Nissan Develops SiC Diode-based Automotive Inverter

Sep 9, 2008
Tadashi Nezu, Nikkei Electronics

Nissan Motor Co Ltd announced that it developed an automotive inverter with SiC diodes for the first time in the world.

The company mounted this inverter on its fuel-cell vehicle "X-Trail FCV" and started test runs. By switching from Si diodes to SiC diodes, in the future, inverters can be reduced in size and weight and their reliability can be enhanced, the company said. So far, the layout of electric vehicles has been restricted by the large size of inverters.

SiC elements are drawing attention as the next-generation power semiconductor devices that have superior characteristics. The dielectric breakdown field of SiC is approximately one figure larger than that of Si; therefore, in theory, the on resistance of SiC can be two figures less than that of Si. It is because on resistance is in inverse proportion to the cube of dielectric breakdown field.

Because of its small on resistance, SiC can reduce power loss when used in power supply circuits. In addition, the thermal conductivity of SiC is higher than that of Si, and it has a larger thermal diffusion. Therefore, the adoption of SiC is expected to reduce the size of cooling systems.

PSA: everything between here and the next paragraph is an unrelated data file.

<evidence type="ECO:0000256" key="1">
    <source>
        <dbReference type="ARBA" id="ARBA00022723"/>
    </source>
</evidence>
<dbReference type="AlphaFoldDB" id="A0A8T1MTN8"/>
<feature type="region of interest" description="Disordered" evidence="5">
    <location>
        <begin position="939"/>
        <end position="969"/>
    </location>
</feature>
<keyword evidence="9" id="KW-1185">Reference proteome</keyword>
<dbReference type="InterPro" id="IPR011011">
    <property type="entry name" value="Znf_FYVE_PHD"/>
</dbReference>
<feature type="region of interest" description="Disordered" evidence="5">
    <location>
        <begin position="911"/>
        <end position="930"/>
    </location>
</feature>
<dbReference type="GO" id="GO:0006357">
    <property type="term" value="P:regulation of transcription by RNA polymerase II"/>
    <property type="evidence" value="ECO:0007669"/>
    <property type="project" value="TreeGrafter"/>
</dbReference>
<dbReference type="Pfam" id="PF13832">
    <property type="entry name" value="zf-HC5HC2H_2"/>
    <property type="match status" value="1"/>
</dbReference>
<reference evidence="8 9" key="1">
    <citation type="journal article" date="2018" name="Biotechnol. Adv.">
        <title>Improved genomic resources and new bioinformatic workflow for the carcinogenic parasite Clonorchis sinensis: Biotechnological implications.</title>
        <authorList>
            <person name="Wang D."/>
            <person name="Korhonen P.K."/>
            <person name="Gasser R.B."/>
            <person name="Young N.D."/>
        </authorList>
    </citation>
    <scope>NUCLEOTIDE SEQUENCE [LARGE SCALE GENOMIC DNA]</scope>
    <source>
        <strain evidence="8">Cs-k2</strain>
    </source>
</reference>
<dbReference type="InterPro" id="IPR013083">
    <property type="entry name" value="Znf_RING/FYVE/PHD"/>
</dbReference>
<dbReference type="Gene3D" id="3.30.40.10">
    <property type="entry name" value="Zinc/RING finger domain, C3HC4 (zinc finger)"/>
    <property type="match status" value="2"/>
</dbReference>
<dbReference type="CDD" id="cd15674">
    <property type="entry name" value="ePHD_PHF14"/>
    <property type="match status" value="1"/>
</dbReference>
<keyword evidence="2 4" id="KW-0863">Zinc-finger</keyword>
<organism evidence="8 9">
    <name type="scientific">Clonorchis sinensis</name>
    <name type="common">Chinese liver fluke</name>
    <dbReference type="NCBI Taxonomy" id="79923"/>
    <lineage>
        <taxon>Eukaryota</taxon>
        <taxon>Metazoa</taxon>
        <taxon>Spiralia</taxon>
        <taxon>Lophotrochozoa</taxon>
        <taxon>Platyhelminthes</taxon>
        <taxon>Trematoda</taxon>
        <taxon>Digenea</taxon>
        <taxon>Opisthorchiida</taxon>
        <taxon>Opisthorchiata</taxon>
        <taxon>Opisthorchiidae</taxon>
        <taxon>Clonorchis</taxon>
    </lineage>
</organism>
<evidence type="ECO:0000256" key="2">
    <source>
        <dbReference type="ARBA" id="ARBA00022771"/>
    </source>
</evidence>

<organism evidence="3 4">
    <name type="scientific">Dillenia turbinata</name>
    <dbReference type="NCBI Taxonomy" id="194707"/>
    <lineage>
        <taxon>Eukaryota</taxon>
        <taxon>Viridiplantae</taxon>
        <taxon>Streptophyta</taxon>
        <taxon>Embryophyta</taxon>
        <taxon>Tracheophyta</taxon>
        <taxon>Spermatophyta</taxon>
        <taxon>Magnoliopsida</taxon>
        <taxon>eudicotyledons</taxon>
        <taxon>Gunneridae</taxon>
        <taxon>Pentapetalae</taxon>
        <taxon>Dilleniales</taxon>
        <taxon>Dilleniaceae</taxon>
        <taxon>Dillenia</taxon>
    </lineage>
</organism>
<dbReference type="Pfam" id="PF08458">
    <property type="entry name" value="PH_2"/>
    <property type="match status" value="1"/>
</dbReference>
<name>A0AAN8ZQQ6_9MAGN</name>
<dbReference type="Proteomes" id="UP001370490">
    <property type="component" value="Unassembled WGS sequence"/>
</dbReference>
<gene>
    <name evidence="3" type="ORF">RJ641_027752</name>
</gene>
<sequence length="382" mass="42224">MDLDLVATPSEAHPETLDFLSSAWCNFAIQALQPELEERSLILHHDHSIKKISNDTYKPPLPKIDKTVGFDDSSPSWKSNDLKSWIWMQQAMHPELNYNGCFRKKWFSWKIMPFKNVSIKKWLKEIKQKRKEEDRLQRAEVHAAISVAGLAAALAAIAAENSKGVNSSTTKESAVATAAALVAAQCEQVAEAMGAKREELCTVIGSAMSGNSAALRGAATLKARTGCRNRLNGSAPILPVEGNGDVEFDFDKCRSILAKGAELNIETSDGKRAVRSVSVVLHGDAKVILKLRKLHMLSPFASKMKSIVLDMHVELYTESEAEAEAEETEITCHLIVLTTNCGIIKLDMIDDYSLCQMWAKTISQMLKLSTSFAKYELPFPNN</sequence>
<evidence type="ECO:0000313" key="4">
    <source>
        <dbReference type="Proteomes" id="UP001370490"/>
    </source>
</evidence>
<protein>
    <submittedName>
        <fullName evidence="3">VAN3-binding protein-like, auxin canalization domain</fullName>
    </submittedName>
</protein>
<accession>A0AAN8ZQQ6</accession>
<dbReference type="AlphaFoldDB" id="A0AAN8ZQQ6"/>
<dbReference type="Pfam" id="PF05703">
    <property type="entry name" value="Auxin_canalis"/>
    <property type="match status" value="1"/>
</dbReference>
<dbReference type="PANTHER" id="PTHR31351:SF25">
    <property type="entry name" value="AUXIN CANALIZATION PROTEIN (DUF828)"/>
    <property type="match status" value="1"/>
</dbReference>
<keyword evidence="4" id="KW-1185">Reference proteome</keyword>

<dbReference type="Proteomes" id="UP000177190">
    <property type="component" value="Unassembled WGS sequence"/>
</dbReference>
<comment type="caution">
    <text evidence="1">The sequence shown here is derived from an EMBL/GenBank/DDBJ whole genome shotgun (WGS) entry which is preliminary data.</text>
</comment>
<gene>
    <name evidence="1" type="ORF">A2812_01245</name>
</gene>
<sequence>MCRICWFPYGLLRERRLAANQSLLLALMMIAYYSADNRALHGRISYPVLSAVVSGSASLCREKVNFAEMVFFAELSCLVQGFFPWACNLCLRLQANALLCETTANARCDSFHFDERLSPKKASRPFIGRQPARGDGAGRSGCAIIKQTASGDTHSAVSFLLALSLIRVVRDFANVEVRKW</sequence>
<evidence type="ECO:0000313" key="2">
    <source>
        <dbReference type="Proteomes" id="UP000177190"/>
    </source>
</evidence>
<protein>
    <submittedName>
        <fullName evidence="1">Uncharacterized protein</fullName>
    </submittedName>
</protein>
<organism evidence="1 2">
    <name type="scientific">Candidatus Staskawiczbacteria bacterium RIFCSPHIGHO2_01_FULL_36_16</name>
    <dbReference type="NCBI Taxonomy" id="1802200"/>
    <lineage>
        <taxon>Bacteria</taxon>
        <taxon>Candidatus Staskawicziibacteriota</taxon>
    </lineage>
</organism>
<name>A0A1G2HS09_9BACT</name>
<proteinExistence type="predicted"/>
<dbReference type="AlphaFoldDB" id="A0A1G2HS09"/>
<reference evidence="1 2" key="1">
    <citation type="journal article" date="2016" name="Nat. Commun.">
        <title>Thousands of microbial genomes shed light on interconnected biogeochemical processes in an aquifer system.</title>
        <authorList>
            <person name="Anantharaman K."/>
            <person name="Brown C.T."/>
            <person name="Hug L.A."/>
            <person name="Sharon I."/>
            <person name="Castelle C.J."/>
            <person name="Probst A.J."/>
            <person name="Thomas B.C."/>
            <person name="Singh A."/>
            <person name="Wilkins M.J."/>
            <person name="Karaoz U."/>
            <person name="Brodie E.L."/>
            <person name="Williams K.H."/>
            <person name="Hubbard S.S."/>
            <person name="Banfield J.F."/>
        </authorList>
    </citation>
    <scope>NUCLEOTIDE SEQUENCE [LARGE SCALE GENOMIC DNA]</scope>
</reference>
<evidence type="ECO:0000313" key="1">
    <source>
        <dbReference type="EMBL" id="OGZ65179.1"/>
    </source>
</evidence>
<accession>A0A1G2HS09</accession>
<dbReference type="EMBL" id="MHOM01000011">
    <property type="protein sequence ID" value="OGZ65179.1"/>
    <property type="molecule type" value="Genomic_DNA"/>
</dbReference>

Having noticed those characteristics, many manufacturers and research institutes are conducting research and development of SiC. Nissan has already developed a SiC diode in collaboration with Rohm Co Ltd (See related article).

This time, employing SiC and a structure called "heterojunction diode," Nissan drastically enhanced the reliability and heat resistance while increasing the power efficiency. As a result, while the area occupied by diodes was narrowed by 70%, the energy efficiency of the inverter circuit was improved by 20%, the company said.

The size of the chip is 5 × 5mm. Because the cooling system can be simplified, the size and weight of the inverter can be reduced by 15 to 20%, the company said.

The newly developed SiC diode can be used for the electric vehicles and hybrid cars that Nissan is now developing. The company plans to further downsize the inverter by applying SiC elements to the transistor with which the inverter is used.